The money chase, 2016: A historian who oversees NIH’s budget looks to compromise and takes the long view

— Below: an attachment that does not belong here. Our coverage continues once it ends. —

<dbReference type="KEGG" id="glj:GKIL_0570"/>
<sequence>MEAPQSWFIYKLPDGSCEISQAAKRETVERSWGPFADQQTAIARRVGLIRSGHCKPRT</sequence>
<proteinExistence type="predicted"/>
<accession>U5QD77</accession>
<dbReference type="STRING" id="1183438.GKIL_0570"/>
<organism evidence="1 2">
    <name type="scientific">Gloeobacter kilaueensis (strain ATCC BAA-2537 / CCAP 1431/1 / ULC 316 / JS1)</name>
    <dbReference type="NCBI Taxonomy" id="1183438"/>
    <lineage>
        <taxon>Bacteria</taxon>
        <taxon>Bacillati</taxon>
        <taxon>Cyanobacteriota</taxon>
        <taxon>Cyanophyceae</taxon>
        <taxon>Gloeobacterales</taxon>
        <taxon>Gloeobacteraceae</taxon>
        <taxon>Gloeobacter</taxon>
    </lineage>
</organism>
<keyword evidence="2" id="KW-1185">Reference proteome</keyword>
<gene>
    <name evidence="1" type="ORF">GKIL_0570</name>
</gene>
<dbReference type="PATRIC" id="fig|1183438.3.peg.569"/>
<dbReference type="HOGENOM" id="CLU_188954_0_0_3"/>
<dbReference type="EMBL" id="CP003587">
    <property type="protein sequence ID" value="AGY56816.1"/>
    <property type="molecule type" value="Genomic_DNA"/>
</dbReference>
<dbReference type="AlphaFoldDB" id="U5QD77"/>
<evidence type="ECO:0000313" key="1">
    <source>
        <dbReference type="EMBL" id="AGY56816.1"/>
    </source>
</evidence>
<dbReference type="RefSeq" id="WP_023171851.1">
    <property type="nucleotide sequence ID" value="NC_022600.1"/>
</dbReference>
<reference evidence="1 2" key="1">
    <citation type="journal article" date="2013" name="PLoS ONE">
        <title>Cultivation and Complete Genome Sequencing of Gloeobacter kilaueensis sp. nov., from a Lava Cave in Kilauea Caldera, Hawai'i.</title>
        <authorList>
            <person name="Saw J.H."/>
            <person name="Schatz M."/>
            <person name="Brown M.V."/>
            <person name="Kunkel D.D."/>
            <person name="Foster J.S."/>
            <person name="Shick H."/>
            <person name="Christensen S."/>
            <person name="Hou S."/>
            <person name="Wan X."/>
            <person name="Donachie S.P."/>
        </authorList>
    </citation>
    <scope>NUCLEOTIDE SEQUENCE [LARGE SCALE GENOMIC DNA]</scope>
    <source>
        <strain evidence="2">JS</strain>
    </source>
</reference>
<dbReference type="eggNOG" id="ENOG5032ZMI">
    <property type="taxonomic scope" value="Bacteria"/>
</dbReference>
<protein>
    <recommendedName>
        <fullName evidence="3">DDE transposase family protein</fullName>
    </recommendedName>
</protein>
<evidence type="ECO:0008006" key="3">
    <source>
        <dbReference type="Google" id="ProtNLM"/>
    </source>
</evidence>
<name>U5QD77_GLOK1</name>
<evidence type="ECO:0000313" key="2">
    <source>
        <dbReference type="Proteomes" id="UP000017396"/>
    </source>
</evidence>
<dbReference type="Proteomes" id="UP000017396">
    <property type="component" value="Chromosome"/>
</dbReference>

first_imgNext week, the Obama administration will kick off the annual U.S. budget process by sending Congress its spending request for the 2016 fiscal year that begins in October. Researchers will be watching the 2 February budget rollout carefully, to see where science ranks in the White House’s priorities. But the request is just the beginning, because Congress determines final spending levels in a process that isn’t likely to be finalized until late in the year.This week, ScienceInsider is running a few stories that offer varying perspectives on the process of setting science budgets—and the people involved. Yesterday, we met Representative John Culberson (R–TX), the new leader of the House of Representatives spending panel that oversees the budgets of NASA, the National Science Foundation (NSF), and other key research agencies. Tomorrow, we’ll follow the money and look at some of the numbers. Today, we meet a former historian who is the new head of a House spending panel that oversees the budget of the National Institutes of Health (NIH), the major federal funder of basic biomedical research. If you’re shocked that a member of the Republican leadership in the U.S. House of Representatives would cite a Marxist historian in defending peer review at a federal agency, then you don’t know Representative Tom Cole (R–OK).Sign up for our daily newsletterGet more great content like this delivered right to you!Country *AfghanistanAland IslandsAlbaniaAlgeriaAndorraAngolaAnguillaAntarcticaAntigua and BarbudaArgentinaArmeniaArubaAustraliaAustriaAzerbaijanBahamasBahrainBangladeshBarbadosBelarusBelgiumBelizeBeninBermudaBhutanBolivia, Plurinational State ofBonaire, Sint Eustatius and SabaBosnia and HerzegovinaBotswanaBouvet IslandBrazilBritish Indian Ocean TerritoryBrunei DarussalamBulgariaBurkina FasoBurundiCambodiaCameroonCanadaCape VerdeCayman IslandsCentral African RepublicChadChileChinaChristmas IslandCocos (Keeling) IslandsColombiaComorosCongoCongo, The Democratic Republic of theCook IslandsCosta RicaCote D’IvoireCroatiaCubaCuraçaoCyprusCzech RepublicDenmarkDjiboutiDominicaDominican RepublicEcuadorEgyptEl SalvadorEquatorial GuineaEritreaEstoniaEthiopiaFalkland Islands (Malvinas)Faroe IslandsFijiFinlandFranceFrench GuianaFrench PolynesiaFrench Southern TerritoriesGabonGambiaGeorgiaGermanyGhanaGibraltarGreeceGreenlandGrenadaGuadeloupeGuatemalaGuernseyGuineaGuinea-BissauGuyanaHaitiHeard Island and Mcdonald IslandsHoly See (Vatican City State)HondurasHong KongHungaryIcelandIndiaIndonesiaIran, Islamic Republic ofIraqIrelandIsle of ManIsraelItalyJamaicaJapanJerseyJordanKazakhstanKenyaKiribatiKorea, Democratic People’s Republic ofKorea, Republic ofKuwaitKyrgyzstanLao People’s Democratic RepublicLatviaLebanonLesothoLiberiaLibyan Arab JamahiriyaLiechtensteinLithuaniaLuxembourgMacaoMacedonia, The Former Yugoslav Republic ofMadagascarMalawiMalaysiaMaldivesMaliMaltaMartiniqueMauritaniaMauritiusMayotteMexicoMoldova, Republic ofMonacoMongoliaMontenegroMontserratMoroccoMozambiqueMyanmarNamibiaNauruNepalNetherlandsNew CaledoniaNew ZealandNicaraguaNigerNigeriaNiueNorfolk IslandNorwayOmanPakistanPalestinianPanamaPapua New GuineaParaguayPeruPhilippinesPitcairnPolandPortugalQatarReunionRomaniaRussian FederationRWANDASaint Barthélemy Saint Helena, Ascension and Tristan da CunhaSaint Kitts and NevisSaint LuciaSaint Martin (French part)Saint Pierre and MiquelonSaint Vincent and the GrenadinesSamoaSan MarinoSao Tome and PrincipeSaudi ArabiaSenegalSerbiaSeychellesSierra LeoneSingaporeSint Maarten (Dutch part)SlovakiaSloveniaSolomon IslandsSomaliaSouth AfricaSouth Georgia and the South Sandwich IslandsSouth SudanSpainSri LankaSudanSurinameSvalbard and Jan MayenSwazilandSwedenSwitzerlandSyrian Arab RepublicTaiwanTajikistanTanzania, United Republic ofThailandTimor-LesteTogoTokelauTongaTrinidad and TobagoTunisiaTurkeyTurkmenistanTurks and Caicos IslandsTuvaluUgandaUkraineUnited Arab EmiratesUnited KingdomUnited StatesUruguayUzbekistanVanuatuVenezuela, Bolivarian Republic ofVietnamVirgin Islands, BritishWallis and FutunaWestern SaharaYemenZambiaZimbabweI also wish to receive emails from AAAS/Science and Science advertisers, including information on products, services and special offers which may include but are not limited to news, careers information & upcoming events.Required fields are included by an asterisk(*)The 65-year-old Oklahoman has stayed below the radar screen of most U.S. scientists, despite serving in Congress since 2003 and holding a Ph.D. in history. But that’s about to change: This month he takes the reins of what is traditionally the most contentious of the 12 appropriations panels that set federal budgets, the Labor, Health and Human Services, Education, and Related Agencies (Labor-H) subcommittee. Its portfolio includes NIH and the Centers for Disease Control and Prevention.Cole’s impeccable conservative credentials have made him very useful to House Speaker John Boehner (R–OH) in maintaining ties to the party’s unruly right wing. But Cole also has earned the reputation as a pragmatic legislator, someone who seeks common ground rather than ideological purity on contentious issues. And when discussion turns to the current fight in Congress over whether NSF and other federal agencies are making poor decisions about which research grants to fund, Cole sounds more like the history professor he once aspired to be than a partisan politician.“Now, [E. P.] Thompson is not a guy I’d agree with philosophically,” Cole told ScienceInsider during an interview earlier this month in his Capitol Hill office, referring to the influential British socialist historian. “But his [1963] book—The Making of the English Working Class—was great social analysis and a groundbreaking piece of work.”The idea of studying the diet of people in Victorian England “may not sound like real history to someone who thinks all history should be about politicians and wars,” notes Cole, whose own dissertation was on the origins and evolution of a working-class village in London’s East End. “But historians have a pretty good sense of what type of research should be pursued. And I don’t think that people who aren’t historians should be deciding whether that type of research should be done. So I have to come down more on the side of scientists on this one than the politicians.”Perils of one-party ruleCole has watched his home state of Oklahoma change from a Democrat bastion to a Republican stronghold within his political lifetime. And even though Cole has benefited from that switch, he doesn’t think it’s good for the country to have blue and red enclaves.“I don’t have a Democratic congressman living within 200 miles of me in any direction,” he says. “There are none in Arkansas, none in Kansas, none in northern Texas. And Republicans hold almost every state office in Oklahoma. It’s almost the precise opposite of when I got into politics in 1980, when Republicans had one of the state’s six congressional seats and one of two Senate seats, and one of 13 statewide offices. And this makes it extremely difficult for one side to understand the other.”In fact, Cole says his affiliation with the Republican Party is due to his mother’s belief in a strong, two-party system. The family moved around a lot because his father was a noncommissioned officer in the U.S. Air Force, Cole recalls, and “every place she went where there was a competitive two-party system, government was better: more transparent and honest and efficient. She was what I call a Lord Acton Republican: She believed that power corrupts when there’s way too much of it on one side.”“She pledged that when my dad retired and we came back to Oklahoma, she’d become a member of the other party,” he adds. “I like to say that, if she were choosing today, she’d probably become a Democrat.”Cole’s political beliefs were sorely tested at the liberal-leaning Grinnell College in Iowa in the late 1960s. Terry Parssinen, then a young history professor at the college, recalls that Cole “had to keep his head down; there was certainly no Young Republican club on campus.” Cole agrees: “You didn’t talk politics at Grinnell if you were a Republican.”Instead, Cole talked history with Parssinen. “He was the best student in a class of very good students,” says Parssinen, now at the University of Tampa in Florida. “A brilliant scholar, very thoughtful, and he tended not to be impulsive. He just seemed to be drawn to working-class, British history.”Parssinen and his wife, Carol, befriended undergraduates Cole and his wife, Ellen. Several years later the couples reconnected in London when Cole, on a Fulbright scholarship, was living in the working-class neighborhood and interviewing residents for his dissertation. “They asked us about being an academic, and I had every expectation that he would follow in our footsteps,” says Carol Parssinen, an English professor who was then teaching in Grinnell’s semester-abroad program.Cole says he did, too. But stronger forces steered him in another direction.After starting a Ph.D. history program at Yale University, he left in 1974 with a master’s degree after deciding that “the history market was collapsing, and I also missed home.” However, a decision to enroll in law school at the University of Oklahoma (OU), Norman, had an even shorter shelf life.“Well, it took about a semester for me to realize that I hated law school,” he says. “There was a torts case about whether a bunch of guys on a company bowling team could keep their shirts after getting in a fight with the company. And I remember thinking that 6 months ago I was at Yale, deciding who was responsible for starting World War I.”So Cole decided to give history a second chance. The chair of OU’s history department knew his former adviser at Grinnell, Cole says, and offered him a full scholarship and a teaching assistantship. Cole took it in a heartbeat. “Sometimes God opens a door for you, and you walk through it,” he explains.It took him almost a decade to earn his Ph.D. And what he learned from his immersion in that working-class community would not have been out of place coming from a labor leader, or a liberal historian: “Urban renewal programs designed to rebuild proletarian districts should incorporate features which strengthen rather than weaken local communities,” he writes in his 1984 dissertation. “All decisions should take into account the social benefits of communal life.”By then, however, he was hooked on politics. His mother, Helen, had lost her first race for the Oklahoma state legislature in 1976, while he was abroad, and Cole felt personally responsible for her defeat. “So I told her that, if she decided to run again, I would learn how to run her campaign,” Cole recalls. “Well, she won, so I thought, ‘This is kinda cool.’ ” She never lost again, serving a total of five terms in the state House and Senate. And Cole ran every campaign.Historian Gary Cohen, part of Cole’s dissertation committee and a member of the OU faculty for 25 years, sees Helen’s victory as a seminal event in Cole’s life. “Politics became the family business,” says Cohen, now at the University of Minnesota, Twin Cities.Cole began working for other Republican politicians, first locally and eventually for the national party. “I still fantasized about going back to academia,” he says. “But the job opportunities were always greater for me in politics. And I was probably better at it, too.”Eventually, he became a candidate himself. In 2002 he won an open congressional seat in a solidly Republican district, and since then he has been re-elected comfortably six times.The art of compromiseSince arriving in Washington, D.C., Cole has been on a fast track within the Republican House leadership. He is one of only three Republicans who serve on both the Appropriations and Budget committees, giving him a front-row seat in spending decisions. He’s also part of the House Republican majority’s inner circle: In addition to sitting on the rules committee, which decides what legislation will move to the floor, he is a deputy whip and a member of the Republican Steering Committee.Although Cole’s party credentials are impeccable, Democrats say he’s also willing to listen to other points of view. “He has a strong partisan background, but he does not lean over backward to put politics over substance,” says David Obey, a liberal Democrat from Wisconsin who spent 42 years in Congress before retiring in 2010 and who chaired the overall Appropriations Committee as well as Labor-H. “I think he tries to see that people behave as adults.”That approach should come in handy at Labor-H, which is often ground zero for battles between liberals and conservatives over Obamacare, abortion rights, the federal role in education, and other cultural litmus tests. Cole says he plans to hold numerous committee hearings so that members can thrash out their differences and move toward common ground.That’s a good idea, agrees the ranking Democrat on the panel, Representative Rosa DeLauro (D–CT), who has already met with Cole. “He wants the subcommittee to be more active, and I reminded him that we used to bring in all the NIH institute directors and really get a chance to hear what they are doing,” she says.However, both Cole and DeLauro know that talk is no substitute for money. “The real problem is that our [302(b)] allocation has been woefully inadequate, and raising it is both his goal and my goal,” says DeLauro, referring to the top-line allotment of money that the subcommittee receives to fund all of the agencies and programs within its jurisdiction. Unless and until the Labor-H allocation increases, Cole isn’t promising that he can deliver a big boost for NIH, or even allow it to keep pace with inflation.  “Until people above the Appropriations Committee pay grade actually come to an agreement on the appropriate balance and sources of revenue and entitlement reform, we’re going to have this problem across the discretionary budget. Whether you’re a defense hawk or if you believe in a robust federal role in research, you’re both facing the need for some hard choices.”Cole’s own list of priorities starts with maintaining a strong military and protecting the National Weather Service’s Weather Forecast Office in Norman—his nearby hometown of Moore has been hit by several devastating tornadoes. He’s a strong advocate for the Indian Health Service. (As a Chickasaw, he’s one of two Native Americans in Congress, and his rural district has a sizable Indian population.) He’s also a fan of NIH’s Institutional Development Award (IDeA) program, which steers research funds to states like Oklahoma that get relatively little federal science funding.Some biomedical lobbyists think the IDeA program isn’t the best use of scarce NIH resources. But Cole defends its value in making have-not states more competitive for NIH funding.“First of all, it’s not a very large pot of money [$273 million in a $30 billion NIH budget],” he begins. “And second, there are political and academic biases. … I don’t think there’s any shortage of human talent, but I do think that resources get directed disproportionately in some ways. And programs that make sure states that historically have been overlooked, or that give colleges a chance to show what they can do, make a lot of sense to me.”“I think that maintaining a national scientific base is just as important as maintaining a national industrial base,” he adds. “And that’s what these programs are designed to do.”The Labor-H committee is also responsible for education and workforce development. Aware of their political sensitivity, Cole declined to answer a series of questions from ScienceInsider relating to the topics, from whether NIH should do more for young scientists to the value of the Common Core, a voluntary set of language arts and mathematics education standards available to the states.“I need to learn more about how NIH works before I pontificate on what it should do,” he says. “But within education, what interests me the most are things that improve access for historically excluded communities or that help people with no college background to get prepared for college. I’m a big believer in programs like TRIO and GEAR UP [which provide scholarships for disadvantaged students].”Legislators are students, too, Cole says, and they are constantly looking for the best teachers. “There’s always some constituent who knows more about what I’m voting on than I do,” he begins, “and their job is to find a way to educate me. But they have to realize that they aren’t the only person I represent. There are lots of constituencies with a lot of competing interests. But the more educated you make me, frankly, the more likely I am to be effective in representing your point of view.”Legislators also look to their colleagues on both sides of the aisle for answers, in ways that Cole says can be mutually beneficial. “When Vern Ehlers [a retired Republican representative from Michigan] was here, he used to joke that he really was a rocket scientist,” Cole says. “But my point is, I would listen to him or to Rush Holt [the retired Democratic representative and physicist from New Jersey who is the incoming CEO of AAAS, which publishes ScienceInsider], about science and how the research process works. They both knew what they were talking about in a way that I never could. And I might have a chance to vote on something that was important to them on a committee that they didn’t serve on.”In the end, Cole says, his job as an appropriator is “to get the deal done.” And that’s where he hopes his ability to listen will pay off. “There will be things we’ll fight about, and they are fairly predictable,” he says. “But if you have enough hearings, I promise you that you’ll find some things that both sides can agree upon, and you’ll surprise one another.”Click here to see all of our Budget 2016 coverage.last_img read more